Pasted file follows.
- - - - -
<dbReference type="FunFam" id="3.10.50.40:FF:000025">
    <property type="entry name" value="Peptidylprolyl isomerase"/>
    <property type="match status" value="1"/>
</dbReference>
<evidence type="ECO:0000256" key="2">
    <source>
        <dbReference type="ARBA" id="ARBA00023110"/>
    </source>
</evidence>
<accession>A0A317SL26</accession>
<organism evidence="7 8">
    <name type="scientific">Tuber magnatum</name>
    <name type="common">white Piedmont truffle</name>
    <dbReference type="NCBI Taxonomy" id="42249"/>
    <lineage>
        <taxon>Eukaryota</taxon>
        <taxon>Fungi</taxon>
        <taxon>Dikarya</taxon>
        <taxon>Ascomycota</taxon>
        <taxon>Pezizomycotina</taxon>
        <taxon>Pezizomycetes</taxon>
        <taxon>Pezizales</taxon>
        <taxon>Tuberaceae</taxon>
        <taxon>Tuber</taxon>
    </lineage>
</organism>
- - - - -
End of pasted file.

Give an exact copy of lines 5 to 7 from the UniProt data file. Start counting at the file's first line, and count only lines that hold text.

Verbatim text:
<evidence type="ECO:0000256" key="2">
    <source>
        <dbReference type="ARBA" id="ARBA00023110"/>